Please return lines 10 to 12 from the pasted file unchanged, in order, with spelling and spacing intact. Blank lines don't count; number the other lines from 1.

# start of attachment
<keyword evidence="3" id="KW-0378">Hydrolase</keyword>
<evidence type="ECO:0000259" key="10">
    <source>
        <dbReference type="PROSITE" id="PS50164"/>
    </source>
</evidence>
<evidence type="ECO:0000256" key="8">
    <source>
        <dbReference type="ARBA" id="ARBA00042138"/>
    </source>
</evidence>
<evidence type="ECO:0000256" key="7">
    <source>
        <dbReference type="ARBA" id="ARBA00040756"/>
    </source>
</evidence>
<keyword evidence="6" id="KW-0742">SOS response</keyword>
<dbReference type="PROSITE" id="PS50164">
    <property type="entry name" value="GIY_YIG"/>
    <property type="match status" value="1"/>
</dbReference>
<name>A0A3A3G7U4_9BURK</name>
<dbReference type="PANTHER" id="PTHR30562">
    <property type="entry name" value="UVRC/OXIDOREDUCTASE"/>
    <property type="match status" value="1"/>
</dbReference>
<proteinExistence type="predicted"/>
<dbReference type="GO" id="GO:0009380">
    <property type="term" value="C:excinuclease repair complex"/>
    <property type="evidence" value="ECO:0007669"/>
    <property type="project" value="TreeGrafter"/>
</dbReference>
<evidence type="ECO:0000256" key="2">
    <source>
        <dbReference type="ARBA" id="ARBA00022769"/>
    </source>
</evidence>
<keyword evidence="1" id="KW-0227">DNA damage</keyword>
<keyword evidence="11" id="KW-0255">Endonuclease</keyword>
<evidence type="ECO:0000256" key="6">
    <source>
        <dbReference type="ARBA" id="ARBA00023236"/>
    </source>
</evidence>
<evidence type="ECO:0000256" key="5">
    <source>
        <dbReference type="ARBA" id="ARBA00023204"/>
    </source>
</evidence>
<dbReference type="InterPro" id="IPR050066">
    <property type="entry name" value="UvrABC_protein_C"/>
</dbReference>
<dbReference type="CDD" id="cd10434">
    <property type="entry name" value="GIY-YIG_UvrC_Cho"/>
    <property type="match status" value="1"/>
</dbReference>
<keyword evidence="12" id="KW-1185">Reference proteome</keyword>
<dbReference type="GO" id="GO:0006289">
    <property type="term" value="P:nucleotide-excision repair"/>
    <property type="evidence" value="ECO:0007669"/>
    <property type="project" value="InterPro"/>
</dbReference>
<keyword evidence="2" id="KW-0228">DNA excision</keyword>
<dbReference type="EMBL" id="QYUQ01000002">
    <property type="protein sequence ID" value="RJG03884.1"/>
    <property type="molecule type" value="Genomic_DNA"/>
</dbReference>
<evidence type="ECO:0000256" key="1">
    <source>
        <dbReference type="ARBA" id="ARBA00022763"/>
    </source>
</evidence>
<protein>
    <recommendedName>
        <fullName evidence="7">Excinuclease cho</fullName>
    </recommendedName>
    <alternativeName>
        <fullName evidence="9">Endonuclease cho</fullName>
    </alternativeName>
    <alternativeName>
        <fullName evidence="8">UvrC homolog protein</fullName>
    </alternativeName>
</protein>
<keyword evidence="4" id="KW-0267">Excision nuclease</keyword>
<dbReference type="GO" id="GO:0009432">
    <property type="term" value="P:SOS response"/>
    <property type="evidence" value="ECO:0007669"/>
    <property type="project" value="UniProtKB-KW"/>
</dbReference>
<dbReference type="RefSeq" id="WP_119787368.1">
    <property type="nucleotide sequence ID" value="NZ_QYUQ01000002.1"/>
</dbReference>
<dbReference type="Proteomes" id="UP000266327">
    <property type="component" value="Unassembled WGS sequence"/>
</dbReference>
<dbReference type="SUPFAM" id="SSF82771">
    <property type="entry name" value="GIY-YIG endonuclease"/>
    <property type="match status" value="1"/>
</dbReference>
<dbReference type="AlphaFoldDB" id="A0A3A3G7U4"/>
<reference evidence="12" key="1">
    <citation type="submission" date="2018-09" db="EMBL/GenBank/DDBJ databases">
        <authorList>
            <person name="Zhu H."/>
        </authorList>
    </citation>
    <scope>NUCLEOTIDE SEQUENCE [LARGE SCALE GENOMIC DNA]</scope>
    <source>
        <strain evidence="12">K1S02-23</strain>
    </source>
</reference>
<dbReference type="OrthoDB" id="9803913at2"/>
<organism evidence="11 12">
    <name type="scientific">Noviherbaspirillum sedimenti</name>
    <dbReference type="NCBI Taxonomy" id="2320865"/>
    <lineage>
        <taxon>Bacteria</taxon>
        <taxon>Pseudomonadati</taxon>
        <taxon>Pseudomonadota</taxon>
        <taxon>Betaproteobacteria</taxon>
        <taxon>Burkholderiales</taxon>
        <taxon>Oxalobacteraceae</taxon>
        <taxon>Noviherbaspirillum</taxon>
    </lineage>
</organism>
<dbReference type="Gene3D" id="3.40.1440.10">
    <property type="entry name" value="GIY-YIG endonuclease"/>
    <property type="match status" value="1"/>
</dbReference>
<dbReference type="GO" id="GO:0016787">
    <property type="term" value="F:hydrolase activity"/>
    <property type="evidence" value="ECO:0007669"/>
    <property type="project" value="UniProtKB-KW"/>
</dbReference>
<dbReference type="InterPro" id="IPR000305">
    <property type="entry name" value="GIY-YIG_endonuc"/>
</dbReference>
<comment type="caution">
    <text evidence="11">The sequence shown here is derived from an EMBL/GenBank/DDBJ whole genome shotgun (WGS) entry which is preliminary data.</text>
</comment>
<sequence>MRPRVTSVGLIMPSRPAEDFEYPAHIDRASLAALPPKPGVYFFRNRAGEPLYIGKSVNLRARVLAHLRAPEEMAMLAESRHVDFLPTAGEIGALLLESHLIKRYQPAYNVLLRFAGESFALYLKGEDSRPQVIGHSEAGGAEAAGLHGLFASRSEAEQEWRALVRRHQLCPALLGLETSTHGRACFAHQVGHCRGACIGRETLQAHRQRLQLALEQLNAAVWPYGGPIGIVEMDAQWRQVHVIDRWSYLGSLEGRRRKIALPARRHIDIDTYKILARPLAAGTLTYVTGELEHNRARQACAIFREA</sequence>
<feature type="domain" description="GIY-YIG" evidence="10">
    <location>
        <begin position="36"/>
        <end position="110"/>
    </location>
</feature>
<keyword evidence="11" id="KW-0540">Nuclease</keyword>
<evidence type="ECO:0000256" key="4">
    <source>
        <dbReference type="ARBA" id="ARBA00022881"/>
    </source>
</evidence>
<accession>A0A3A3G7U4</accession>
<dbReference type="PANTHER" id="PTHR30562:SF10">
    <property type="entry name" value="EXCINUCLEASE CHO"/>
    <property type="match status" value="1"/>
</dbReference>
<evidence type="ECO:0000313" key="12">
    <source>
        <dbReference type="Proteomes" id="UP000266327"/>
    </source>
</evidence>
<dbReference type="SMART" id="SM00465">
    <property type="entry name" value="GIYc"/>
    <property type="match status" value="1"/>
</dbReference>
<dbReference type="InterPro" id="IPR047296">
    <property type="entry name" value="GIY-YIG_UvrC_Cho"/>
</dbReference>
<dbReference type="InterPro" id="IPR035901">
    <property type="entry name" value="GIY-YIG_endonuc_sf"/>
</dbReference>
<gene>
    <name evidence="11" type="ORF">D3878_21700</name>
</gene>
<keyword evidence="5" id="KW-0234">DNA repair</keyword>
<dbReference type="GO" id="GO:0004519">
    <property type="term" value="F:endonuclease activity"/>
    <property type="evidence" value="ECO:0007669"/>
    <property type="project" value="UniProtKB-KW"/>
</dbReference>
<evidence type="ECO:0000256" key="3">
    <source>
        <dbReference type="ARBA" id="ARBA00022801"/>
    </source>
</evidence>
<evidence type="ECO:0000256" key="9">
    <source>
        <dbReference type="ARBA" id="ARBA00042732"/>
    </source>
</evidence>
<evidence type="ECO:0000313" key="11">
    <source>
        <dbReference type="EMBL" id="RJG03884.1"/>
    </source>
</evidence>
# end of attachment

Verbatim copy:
    </source>
</evidence>
<evidence type="ECO:0000256" key="7">